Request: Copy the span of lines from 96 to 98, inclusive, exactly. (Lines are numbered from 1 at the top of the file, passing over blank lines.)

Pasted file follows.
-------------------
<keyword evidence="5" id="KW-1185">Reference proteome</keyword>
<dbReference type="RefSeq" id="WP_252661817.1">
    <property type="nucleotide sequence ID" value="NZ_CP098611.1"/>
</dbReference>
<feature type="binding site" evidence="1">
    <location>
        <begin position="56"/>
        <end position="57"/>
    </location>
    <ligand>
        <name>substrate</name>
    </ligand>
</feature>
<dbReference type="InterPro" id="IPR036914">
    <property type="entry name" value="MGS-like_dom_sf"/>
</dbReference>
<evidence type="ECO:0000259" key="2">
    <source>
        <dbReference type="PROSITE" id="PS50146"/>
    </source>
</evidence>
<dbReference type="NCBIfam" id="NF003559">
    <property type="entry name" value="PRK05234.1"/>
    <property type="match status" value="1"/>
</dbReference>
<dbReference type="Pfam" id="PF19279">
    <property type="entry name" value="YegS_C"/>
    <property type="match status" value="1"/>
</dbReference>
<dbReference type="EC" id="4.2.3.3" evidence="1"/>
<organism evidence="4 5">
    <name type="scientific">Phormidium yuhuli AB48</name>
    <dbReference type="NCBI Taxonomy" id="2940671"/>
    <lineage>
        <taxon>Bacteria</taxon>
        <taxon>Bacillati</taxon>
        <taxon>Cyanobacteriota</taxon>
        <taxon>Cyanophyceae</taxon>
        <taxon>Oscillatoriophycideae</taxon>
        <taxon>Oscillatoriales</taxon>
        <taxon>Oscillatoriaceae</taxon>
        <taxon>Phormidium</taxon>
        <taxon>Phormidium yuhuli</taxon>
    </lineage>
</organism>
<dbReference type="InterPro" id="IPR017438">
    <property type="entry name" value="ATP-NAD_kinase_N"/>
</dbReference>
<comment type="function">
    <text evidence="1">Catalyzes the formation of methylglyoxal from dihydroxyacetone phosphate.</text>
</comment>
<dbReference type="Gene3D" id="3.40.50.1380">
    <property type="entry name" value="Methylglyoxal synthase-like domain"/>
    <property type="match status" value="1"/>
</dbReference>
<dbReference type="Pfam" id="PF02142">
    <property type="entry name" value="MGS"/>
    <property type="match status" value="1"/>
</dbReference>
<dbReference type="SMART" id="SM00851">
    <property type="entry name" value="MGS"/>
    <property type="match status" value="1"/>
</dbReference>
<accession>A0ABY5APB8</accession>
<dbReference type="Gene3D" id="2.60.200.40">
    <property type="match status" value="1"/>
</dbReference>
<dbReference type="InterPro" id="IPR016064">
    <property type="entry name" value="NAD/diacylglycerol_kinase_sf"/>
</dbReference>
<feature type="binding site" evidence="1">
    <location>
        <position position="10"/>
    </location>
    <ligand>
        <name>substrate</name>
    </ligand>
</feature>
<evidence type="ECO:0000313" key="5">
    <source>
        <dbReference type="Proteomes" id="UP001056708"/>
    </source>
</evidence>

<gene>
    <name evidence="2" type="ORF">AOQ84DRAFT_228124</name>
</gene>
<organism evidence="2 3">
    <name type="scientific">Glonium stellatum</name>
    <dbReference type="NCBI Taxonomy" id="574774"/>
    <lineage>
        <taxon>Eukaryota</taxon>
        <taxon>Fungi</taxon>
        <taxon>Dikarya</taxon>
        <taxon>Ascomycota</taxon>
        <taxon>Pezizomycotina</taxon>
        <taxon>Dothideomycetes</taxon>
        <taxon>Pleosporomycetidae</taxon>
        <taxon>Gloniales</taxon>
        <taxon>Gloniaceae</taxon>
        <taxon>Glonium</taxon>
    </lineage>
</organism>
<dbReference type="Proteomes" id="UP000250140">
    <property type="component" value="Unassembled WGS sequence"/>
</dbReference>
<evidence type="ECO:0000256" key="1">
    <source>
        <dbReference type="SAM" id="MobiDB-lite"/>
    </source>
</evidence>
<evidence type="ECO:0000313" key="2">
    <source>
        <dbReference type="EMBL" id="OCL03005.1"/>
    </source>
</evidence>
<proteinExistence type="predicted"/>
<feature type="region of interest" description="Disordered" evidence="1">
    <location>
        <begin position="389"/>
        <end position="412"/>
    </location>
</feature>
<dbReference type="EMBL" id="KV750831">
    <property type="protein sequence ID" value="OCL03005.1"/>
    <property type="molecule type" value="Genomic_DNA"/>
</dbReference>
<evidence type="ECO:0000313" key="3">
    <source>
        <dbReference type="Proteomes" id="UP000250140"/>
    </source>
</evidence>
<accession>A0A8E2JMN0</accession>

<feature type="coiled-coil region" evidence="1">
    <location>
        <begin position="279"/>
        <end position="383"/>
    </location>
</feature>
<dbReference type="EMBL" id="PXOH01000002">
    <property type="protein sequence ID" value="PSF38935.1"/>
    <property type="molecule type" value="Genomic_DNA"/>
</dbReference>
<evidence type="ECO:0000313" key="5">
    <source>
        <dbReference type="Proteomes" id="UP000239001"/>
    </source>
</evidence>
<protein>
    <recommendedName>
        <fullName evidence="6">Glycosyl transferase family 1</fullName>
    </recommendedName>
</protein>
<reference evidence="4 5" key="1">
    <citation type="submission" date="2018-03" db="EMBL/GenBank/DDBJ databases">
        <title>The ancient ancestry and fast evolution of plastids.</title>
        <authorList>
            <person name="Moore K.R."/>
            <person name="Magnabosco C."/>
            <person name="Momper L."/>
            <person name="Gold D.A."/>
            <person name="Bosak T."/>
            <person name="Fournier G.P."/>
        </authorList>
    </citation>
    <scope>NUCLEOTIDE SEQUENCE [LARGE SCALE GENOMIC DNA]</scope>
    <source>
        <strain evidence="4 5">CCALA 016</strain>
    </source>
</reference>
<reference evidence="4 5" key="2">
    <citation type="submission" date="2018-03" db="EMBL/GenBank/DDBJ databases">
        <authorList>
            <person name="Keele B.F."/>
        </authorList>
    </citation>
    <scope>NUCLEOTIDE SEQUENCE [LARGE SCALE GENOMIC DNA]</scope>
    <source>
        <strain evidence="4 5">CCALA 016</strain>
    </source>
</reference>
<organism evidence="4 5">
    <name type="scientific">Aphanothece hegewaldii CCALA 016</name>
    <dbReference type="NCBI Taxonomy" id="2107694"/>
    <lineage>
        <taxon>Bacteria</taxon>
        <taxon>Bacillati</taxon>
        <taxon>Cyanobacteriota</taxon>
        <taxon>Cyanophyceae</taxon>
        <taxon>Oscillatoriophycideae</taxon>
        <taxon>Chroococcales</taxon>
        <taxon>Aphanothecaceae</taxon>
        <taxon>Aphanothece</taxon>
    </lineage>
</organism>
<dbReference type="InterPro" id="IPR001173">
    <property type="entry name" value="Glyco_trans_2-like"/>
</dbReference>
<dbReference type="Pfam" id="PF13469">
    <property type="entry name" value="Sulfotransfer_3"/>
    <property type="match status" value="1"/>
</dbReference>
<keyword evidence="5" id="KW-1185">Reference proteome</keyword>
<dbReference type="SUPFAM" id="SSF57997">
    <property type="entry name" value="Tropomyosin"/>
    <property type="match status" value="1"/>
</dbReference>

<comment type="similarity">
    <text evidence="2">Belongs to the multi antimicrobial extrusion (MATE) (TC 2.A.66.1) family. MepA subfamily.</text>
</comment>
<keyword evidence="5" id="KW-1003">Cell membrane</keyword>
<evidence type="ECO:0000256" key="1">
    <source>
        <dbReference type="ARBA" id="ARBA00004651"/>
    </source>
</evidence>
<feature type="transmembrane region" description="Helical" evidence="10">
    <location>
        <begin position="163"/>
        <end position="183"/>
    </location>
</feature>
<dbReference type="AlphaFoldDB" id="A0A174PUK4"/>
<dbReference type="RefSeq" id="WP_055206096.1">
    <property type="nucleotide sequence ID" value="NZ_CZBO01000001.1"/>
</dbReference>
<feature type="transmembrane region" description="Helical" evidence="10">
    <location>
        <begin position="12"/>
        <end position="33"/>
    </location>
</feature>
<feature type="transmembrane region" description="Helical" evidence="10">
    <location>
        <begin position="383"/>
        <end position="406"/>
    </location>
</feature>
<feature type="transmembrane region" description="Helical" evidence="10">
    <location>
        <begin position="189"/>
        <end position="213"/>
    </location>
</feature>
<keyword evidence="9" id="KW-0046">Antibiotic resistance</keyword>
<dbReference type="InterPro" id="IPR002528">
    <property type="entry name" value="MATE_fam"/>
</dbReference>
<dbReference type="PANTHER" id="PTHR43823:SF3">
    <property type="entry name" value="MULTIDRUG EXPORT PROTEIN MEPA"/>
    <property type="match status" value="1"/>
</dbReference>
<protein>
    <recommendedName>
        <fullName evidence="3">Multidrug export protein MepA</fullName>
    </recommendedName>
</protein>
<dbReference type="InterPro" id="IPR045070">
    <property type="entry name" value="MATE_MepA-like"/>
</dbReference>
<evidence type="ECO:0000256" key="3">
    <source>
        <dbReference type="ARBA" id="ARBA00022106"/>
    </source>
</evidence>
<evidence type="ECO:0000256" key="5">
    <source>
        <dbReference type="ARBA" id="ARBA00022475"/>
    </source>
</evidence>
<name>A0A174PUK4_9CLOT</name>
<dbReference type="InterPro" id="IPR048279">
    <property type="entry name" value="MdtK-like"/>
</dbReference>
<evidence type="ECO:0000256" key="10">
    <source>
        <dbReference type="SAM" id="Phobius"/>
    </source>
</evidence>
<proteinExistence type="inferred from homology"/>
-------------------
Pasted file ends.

        <taxon>Dothideomycetes</taxon>
        <taxon>Pleosporomycetidae</taxon>
        <taxon>Gloniales</taxon>